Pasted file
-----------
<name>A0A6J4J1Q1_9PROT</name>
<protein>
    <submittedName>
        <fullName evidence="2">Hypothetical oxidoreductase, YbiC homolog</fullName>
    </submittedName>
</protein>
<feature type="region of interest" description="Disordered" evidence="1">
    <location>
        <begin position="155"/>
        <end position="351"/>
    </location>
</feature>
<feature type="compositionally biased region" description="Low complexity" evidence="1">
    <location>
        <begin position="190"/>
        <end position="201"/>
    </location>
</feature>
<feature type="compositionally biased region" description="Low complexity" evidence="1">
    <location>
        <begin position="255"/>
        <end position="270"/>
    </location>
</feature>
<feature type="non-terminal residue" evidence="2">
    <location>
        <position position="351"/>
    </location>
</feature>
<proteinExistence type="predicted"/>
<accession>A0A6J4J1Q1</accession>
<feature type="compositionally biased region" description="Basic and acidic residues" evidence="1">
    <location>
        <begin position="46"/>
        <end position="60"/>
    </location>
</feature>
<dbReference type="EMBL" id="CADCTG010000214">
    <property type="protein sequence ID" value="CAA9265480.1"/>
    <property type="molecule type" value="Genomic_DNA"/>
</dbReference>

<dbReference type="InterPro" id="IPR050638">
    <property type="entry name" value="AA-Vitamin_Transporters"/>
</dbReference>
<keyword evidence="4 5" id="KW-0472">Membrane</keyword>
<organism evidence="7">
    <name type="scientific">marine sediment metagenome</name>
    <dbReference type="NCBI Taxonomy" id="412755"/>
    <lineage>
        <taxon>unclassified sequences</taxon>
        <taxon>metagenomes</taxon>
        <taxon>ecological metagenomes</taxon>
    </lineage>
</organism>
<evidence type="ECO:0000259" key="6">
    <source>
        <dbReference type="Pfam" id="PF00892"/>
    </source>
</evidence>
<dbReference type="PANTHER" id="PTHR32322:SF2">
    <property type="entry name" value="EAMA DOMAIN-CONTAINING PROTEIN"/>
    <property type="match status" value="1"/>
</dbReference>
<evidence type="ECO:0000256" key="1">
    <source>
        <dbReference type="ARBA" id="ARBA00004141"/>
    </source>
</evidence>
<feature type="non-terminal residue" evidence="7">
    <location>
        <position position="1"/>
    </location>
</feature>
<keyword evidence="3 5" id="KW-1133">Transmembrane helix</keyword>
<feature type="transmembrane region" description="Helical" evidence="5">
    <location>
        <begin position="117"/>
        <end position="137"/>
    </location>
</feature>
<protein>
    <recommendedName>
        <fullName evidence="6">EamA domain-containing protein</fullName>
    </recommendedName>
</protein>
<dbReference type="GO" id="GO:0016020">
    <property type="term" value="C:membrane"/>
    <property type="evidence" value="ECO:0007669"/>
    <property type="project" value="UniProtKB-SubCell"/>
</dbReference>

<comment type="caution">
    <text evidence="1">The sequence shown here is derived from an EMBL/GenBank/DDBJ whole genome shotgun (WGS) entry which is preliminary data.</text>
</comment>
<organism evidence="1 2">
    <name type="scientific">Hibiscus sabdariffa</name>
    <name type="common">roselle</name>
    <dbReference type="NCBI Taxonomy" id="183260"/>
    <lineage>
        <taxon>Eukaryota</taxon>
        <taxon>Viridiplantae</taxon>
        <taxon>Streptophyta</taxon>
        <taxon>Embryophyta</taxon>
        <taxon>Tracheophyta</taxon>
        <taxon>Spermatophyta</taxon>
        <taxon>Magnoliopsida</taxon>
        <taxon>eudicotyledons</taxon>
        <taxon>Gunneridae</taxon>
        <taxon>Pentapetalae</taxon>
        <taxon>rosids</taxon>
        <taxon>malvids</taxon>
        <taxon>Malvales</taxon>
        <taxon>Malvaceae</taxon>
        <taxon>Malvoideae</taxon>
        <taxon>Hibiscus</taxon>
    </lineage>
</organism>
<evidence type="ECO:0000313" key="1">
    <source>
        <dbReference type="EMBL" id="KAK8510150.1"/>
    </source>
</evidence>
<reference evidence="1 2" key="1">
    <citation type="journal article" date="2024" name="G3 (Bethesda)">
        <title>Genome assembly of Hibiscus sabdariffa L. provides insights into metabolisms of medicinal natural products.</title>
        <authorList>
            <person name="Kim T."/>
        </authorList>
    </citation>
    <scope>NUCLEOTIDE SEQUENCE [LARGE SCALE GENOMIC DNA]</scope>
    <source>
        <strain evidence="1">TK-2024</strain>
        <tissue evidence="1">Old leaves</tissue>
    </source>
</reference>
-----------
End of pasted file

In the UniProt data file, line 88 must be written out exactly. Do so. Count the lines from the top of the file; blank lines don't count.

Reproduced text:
    <property type="evidence" value="ECO:0007669"/>